How Amazon and Facebook are Changing the Definition of Marketing

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Amazon recently released new versions of its Kindle e-reader and expanded the brand to include high-quality, low-cost tablets, dubbed Kindle Fire. The Kindle Fire line of tablets is designed to be seamlessly integrated with Amazon's digital media offerings, which include Prime Videos (a Netflix-style aggregation of videos for rent or purchase) as well as the Kindle bookstore (for e-books) and Amazon's digital music service (selling mp3 downloads). Many industry observers are calling this nothing less than a revolutionary move that will disrupt the hardware and computing industries.

The reason for this is because traditional tablet manufacturers, such as Motorola, Apple, and Samsung, are threatened by this strategy. Here we see a company with a catalog of media assets looking to leverage this competence by commoditizing tablets to sell media. And only media. Apple also has media assets in its arsenal via iTunes, though as the company's "DNA" is more rooted in the computing industry rather than e-commerce, it excels at selling luxury hardware rather than commoditizing hardware to generate e-commerce transactions.

To more clearly understand the disruptive nature of the Kindle Fire, let's take a closer look at the key details of Amazon's latest announcement:

1. The Kindle Fire is priced at $199. Given that the tablet's variable cost of production is estimated to be approximately $209, Amazon is selling this at slightly below cost of production. In other words, this product is a loss leader designed to increase Amazon's share of the customer wallet-- to generate more e-commerce sales. Specifically, the Kindle line is meant to be a line of computers designed for content consumption -- like purchasing mp3s, e-books, and digital movies, all of which can be done on

2. The Kindle line of computers is also built atop a forked version of Google's Android operating system. By working off an open source solution, Amazon is reducing its cost of production, which in turn facilitates the strategy of using the tablet as a loss leader.

Amazon's strategy is likely to be imitated by others, particularly niche content companies and social networks that already possess a robust catalog of media. The hardware is also likely to increasingly be designed to operate in social networks centered around digital media. Kindles are evolving into networking documents, as e-books sold through the Kindle store denote passages that have been highlighted frequently by users as such.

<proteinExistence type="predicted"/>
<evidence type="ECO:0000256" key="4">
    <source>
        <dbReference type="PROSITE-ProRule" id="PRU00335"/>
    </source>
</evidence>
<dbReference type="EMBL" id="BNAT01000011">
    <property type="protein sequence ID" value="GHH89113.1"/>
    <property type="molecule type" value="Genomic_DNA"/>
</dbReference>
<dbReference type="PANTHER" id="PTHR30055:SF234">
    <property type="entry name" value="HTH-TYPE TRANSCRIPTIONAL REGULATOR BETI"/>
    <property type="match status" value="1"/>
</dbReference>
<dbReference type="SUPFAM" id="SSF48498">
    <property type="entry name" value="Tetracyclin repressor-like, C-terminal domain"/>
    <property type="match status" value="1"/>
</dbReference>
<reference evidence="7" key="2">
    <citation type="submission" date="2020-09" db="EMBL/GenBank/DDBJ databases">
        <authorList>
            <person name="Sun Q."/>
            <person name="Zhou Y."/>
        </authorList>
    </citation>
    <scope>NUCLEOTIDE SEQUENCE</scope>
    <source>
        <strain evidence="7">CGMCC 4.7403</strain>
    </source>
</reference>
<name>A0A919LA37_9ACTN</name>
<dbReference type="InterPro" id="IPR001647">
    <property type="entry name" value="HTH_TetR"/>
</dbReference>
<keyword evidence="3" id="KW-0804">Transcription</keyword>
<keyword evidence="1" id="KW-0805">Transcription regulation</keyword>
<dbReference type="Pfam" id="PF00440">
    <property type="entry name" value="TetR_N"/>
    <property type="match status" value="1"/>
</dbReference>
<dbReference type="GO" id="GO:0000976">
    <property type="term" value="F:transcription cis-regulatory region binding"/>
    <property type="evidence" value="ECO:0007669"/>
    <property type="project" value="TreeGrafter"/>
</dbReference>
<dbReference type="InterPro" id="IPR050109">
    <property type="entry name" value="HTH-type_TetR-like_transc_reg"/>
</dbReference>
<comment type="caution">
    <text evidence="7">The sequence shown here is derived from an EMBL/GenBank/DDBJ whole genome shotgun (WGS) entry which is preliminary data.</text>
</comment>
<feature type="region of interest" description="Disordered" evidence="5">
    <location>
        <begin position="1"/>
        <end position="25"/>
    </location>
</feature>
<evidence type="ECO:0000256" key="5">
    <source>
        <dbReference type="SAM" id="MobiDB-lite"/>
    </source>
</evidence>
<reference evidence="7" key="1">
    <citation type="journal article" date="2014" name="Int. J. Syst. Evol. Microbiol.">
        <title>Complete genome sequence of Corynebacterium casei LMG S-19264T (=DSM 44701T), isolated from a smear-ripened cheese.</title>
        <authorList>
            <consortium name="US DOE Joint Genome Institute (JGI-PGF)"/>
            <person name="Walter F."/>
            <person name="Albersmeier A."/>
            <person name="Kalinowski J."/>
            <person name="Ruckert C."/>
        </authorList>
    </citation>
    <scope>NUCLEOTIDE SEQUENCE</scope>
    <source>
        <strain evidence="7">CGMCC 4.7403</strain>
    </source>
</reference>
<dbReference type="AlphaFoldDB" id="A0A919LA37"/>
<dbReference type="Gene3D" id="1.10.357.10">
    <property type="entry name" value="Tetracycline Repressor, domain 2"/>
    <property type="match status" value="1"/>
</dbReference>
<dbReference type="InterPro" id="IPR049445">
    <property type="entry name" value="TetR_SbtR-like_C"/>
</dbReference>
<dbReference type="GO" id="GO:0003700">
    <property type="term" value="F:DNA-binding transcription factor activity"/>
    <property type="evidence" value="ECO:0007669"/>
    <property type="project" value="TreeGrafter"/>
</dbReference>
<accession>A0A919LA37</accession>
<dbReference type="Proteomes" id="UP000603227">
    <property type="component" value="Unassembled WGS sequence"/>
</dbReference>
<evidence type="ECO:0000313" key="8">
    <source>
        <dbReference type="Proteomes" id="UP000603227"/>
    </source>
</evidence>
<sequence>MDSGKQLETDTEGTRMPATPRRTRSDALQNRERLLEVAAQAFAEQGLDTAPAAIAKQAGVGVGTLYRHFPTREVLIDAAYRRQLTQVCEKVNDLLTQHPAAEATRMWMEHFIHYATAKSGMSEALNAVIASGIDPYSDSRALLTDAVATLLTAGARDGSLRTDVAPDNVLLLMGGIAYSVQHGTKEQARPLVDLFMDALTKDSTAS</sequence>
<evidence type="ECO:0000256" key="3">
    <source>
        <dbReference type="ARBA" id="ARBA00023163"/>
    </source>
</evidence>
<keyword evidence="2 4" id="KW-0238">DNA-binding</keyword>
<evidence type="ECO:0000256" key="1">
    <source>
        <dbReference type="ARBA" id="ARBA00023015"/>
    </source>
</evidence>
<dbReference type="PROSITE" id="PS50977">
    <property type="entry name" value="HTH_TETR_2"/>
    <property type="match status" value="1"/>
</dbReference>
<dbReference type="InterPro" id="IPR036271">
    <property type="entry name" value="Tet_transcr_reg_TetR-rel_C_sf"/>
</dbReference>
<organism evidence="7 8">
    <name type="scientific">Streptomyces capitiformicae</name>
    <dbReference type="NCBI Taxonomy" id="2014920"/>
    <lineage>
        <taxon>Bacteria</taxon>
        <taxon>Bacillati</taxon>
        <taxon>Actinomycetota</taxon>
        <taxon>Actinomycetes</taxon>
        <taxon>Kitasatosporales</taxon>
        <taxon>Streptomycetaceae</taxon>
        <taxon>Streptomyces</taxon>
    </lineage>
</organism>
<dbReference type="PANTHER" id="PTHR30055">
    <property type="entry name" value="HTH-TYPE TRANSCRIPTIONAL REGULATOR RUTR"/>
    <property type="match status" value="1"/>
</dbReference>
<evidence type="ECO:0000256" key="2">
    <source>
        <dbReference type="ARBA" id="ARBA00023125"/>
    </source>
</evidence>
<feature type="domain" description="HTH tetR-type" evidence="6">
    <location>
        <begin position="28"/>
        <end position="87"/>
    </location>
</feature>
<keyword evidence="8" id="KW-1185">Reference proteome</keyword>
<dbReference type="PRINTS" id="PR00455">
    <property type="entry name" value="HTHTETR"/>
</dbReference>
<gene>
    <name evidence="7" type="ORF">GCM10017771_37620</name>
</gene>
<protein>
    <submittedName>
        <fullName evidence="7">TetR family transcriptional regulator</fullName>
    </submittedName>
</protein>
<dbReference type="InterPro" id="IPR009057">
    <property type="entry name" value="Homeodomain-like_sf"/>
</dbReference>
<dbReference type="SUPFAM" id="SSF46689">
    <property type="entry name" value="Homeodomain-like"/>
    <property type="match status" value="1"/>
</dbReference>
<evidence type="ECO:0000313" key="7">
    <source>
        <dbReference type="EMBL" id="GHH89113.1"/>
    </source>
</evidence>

A relevant but different idea (one that is more geared toward content production) is that some smartphone manufacturers are building Facebook connectivity into their hardware -- meaning there is actually a Facebook button on the phone, allowing users to post even more easily to Facebook. As the trend of media and social networking companies disrupting the computer industry continues, we may see Facebook unveil its own line of mobile computers (as has already been hypothesized) geared toward consuming content on its own social network.

The trajectory of this trend would also likely involve Facebook leveraging some open source software, perhaps Android, to enable low-cost devices designed to serve as loss leaders for selling purchases on Facebook, such as games, music (via a recently announced deal with Spotify), movies (via a recently announced deal with Netflix).

And of course, these tablets and e-readers are also advertising delivery mechanism, and pave the way for ads to be even more personalized. All of this facilitates media-based social networks extracting a greater share of customer wallet via the sale of computing devices designed specifically to interact with the aforementioned media network.

The end result? A world in which the price of tablets continue to fall, as content production companies use tablets as loss leaders to sell advertising and their own media assets. Firms with a catalog of exclusive digital media -- like Netflix, Demand Media, Apple, and Amazon, among others -- are the ones to watch here; look for them to grow by getting a bigger share of their customer's wallet rather than simply amassing more customers.

The next step that follows shortly after the commoditization of tablets by media companies is the rise of application ecosystems for these tablets. Again, Amazon is blazing the trail here, as the firm is already in the process of creating its own curated application system. Amazon's ability to govern a platform here -- to manage the interests of all stakeholders, including application developers, content publishers, customers, and shareholders of Amazon -- will be critical to its success, and thus illustrates the competence that media companies will increasingly need to develop: the ability to transform into a niche computing platform with diverse interests.

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